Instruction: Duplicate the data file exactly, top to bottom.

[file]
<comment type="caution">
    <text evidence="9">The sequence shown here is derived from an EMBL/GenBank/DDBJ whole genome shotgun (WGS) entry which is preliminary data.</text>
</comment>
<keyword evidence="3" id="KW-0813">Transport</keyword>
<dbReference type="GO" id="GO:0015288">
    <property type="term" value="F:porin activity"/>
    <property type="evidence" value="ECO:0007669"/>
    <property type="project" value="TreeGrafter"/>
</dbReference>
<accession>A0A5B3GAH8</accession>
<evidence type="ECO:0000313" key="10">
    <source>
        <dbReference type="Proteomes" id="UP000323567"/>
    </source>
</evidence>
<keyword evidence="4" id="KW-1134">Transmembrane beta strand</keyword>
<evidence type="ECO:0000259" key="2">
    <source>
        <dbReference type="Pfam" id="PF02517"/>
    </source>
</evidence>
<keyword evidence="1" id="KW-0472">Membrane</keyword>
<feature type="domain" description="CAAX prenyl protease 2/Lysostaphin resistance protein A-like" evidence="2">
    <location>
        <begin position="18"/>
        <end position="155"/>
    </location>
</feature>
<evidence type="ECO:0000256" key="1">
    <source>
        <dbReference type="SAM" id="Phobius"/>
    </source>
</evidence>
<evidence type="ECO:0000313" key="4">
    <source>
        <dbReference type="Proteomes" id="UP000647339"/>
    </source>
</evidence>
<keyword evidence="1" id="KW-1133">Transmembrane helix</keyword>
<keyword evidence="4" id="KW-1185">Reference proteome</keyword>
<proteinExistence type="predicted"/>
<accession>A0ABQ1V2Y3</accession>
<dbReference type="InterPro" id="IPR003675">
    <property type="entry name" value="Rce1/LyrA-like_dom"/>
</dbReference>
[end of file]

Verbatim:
<comment type="caution">
    <text evidence="9">The sequence shown here is derived from an EMBL/GenBank/DDBJ whole genome shotgun (WGS) entry which is preliminary data.</text>
</comment>
<keyword evidence="3" id="KW-0813">Transport</keyword>
<dbReference type="GO" id="GO:0015288">
    <property type="term" value="F:porin activity"/>
    <property type="evidence" value="ECO:0007669"/>
    <property type="project" value="TreeGrafter"/>
</dbReference>
<accession>A0A5B3GAH8</accession>
<evidence type="ECO:0000313" key="10">
    <source>
        <dbReference type="Proteomes" id="UP000323567"/>
    </source>
</evidence>
<keyword evidence="4" id="KW-1134">Transmembrane beta strand</keyword>
<evidence type="ECO:0000259" key="2">
    <source>
        <dbReference type="Pfam" id="PF02517"/>
    </source>
</evidence>
<keyword evidence="1" id="KW-0472">Membrane</keyword>
<feature type="domain" description="CAAX prenyl protease 2/Lysostaphin resistance protein A-like" evidence="2">
    <location>
        <begin position="18"/>
        <end position="155"/>
    </location>
</feature>
<evidence type="ECO:0000256" key="1">
    <source>
        <dbReference type="SAM" id="Phobius"/>
    </source>
</evidence>
<evidence type="ECO:0000313" key="4">
    <source>
        <dbReference type="Proteomes" id="UP000647339"/>
    </source>
</evidence>
<keyword evidence="1" id="KW-1133">Transmembrane helix</keyword>
<keyword evidence="4" id="KW-1185">Reference proteome</keyword>
<proteinExistence type="predicted"/>
<accession>A0ABQ1V2Y3</accession>
<dbReference type="InterPro" id="IPR003675">
    <property type="entry name" value="Rce1/LyrA-like_dom"/>
</dbReference>